He further said that this revelation points to one shocking discovery.
“The most shocking thing is that military intelligence in Uruguay has a high level of independence. Many of the targets mentioned in the documents were members of the democratic political parties who were acting completely legally.”
He said that this shows that their phone calls were monitored and surveillance on high-ranking officials from the Jorge Batlle party was carried out from 2000 to 2005.
“Surveillance was conducted on the current president, Tabaré Vázquez, when he was mayor of the capital, Montevideo, from 1990 to 1994,” Blixen added.
The journalist further noted that after the restoration of democracy the country’s former political system and military intelligence strategy remained the same up until 2009.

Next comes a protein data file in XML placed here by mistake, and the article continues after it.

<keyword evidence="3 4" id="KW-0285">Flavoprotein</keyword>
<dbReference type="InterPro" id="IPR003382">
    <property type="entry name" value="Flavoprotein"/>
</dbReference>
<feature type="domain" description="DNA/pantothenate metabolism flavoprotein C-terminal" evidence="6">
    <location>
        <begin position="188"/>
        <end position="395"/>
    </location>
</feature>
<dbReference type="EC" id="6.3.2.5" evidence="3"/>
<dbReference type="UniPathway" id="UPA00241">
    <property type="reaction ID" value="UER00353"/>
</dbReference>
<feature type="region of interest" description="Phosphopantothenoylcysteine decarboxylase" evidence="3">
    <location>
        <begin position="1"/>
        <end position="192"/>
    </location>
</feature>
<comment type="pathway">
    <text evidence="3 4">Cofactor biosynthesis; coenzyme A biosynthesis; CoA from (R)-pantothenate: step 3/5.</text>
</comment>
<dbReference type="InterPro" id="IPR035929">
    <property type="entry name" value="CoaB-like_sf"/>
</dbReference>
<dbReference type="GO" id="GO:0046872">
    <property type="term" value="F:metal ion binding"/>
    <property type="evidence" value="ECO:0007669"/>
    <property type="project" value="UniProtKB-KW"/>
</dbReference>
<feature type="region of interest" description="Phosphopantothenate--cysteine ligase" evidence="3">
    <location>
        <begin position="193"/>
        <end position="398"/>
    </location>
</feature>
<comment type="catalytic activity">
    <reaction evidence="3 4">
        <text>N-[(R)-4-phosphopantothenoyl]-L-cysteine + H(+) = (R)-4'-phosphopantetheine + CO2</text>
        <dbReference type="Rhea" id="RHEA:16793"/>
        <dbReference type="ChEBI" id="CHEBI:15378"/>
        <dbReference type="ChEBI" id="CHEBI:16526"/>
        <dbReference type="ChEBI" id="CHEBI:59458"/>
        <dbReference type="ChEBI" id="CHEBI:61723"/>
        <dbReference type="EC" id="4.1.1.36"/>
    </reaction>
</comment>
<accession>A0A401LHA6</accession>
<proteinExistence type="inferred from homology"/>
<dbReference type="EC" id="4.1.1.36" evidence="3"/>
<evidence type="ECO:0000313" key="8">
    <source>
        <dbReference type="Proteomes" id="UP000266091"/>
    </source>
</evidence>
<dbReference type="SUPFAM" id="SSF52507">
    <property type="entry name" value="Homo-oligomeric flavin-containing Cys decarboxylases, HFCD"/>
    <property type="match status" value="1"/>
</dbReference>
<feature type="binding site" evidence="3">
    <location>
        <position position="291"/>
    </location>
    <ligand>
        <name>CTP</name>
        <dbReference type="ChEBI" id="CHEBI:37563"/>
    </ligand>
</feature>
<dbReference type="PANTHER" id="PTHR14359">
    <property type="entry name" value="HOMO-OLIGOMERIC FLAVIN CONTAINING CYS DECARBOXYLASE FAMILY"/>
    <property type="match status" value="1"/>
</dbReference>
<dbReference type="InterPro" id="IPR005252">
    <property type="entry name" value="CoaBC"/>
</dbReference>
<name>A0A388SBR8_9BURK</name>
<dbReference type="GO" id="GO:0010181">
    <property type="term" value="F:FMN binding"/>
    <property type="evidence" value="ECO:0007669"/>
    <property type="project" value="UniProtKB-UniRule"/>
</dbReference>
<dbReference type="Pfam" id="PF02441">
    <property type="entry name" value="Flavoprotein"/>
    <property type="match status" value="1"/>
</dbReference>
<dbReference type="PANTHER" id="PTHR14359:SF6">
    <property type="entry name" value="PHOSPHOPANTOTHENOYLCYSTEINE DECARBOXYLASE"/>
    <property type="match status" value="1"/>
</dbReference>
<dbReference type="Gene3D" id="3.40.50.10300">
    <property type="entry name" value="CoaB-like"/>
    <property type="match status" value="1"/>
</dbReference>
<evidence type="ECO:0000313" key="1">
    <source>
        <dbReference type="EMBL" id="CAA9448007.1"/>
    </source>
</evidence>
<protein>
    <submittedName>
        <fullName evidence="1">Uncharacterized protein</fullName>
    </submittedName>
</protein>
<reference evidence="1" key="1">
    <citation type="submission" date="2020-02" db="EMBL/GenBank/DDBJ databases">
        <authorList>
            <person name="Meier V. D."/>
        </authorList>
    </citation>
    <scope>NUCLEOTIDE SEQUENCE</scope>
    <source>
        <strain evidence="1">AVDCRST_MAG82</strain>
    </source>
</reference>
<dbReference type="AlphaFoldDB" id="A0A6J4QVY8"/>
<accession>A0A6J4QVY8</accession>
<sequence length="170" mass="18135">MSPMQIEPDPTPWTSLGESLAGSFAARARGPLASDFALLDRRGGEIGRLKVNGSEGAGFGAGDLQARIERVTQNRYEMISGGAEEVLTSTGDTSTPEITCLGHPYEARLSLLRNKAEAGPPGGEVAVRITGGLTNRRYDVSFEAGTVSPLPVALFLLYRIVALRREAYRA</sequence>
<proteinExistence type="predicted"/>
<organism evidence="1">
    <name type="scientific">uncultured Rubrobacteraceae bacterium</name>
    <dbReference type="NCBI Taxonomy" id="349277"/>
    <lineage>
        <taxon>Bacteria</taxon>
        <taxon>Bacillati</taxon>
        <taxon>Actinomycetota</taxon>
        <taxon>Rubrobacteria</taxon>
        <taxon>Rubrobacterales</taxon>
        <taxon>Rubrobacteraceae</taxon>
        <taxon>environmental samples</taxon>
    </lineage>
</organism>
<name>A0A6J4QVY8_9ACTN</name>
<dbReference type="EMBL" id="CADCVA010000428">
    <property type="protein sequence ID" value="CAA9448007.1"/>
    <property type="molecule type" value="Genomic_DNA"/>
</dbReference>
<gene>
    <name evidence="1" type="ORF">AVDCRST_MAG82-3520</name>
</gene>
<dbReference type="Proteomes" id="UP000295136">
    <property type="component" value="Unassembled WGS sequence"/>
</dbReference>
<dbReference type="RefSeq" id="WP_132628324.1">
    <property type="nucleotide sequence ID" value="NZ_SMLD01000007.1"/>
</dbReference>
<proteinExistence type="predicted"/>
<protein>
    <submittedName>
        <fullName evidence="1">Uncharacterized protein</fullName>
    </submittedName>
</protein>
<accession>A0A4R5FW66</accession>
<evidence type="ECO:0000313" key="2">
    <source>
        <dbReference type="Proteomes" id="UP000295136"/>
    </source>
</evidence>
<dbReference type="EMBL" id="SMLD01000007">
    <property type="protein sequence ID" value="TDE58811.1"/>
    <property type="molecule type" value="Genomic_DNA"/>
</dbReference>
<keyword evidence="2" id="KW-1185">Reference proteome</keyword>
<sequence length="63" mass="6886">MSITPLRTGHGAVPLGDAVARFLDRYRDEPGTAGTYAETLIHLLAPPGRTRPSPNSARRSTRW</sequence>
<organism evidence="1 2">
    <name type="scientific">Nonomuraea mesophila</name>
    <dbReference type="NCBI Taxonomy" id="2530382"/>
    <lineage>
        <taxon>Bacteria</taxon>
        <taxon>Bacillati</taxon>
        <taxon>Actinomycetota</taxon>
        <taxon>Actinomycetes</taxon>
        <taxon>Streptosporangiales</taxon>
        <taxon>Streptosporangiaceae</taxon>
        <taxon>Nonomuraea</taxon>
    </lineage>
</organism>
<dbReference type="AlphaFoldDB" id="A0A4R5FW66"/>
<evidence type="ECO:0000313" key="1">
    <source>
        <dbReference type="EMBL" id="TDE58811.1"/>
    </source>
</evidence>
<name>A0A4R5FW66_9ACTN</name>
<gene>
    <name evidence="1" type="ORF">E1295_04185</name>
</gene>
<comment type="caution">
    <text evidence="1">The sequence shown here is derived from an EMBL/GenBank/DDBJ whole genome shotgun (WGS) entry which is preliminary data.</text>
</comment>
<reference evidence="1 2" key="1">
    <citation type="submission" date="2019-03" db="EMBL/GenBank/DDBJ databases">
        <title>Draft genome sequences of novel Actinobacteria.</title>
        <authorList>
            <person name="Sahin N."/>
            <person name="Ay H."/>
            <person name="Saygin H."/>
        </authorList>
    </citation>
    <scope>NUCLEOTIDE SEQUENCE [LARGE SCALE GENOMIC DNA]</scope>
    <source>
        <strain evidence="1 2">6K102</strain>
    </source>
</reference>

“Since 1985, none of the governments that were in power had sufficient political will to restructure the armed forces and clear them of elements that were in them from the time of the dictatorship,” the journalist explained.
“Given the fact that all this illegal activity has taken place under the governments led by the left, one would assume that the right-wing parties would wish to investigate. But I do not think they are interested in it. I do not think the government is willing to stick their noses into it. The government wants to know the truth but does not want to create difficulties for the military,” Blixen said.
Comparing the situation in Uruguay with other countries in the region, the journalist said that in Paraguay, Archivo del Terror was found which goes back to the time of the dictatorship of Alfredo Stroessner in 1992.
“These documents contain information about the links between the police and the military. In Argentina, the search continues for documents, and the actions of the government and public organizations raise citizens' awareness about the crimes of the dictatorship in the country.”
“Hence, there is an ongoing litigation. In Uruguay, however, the whole process slows down,” the journalist concluded.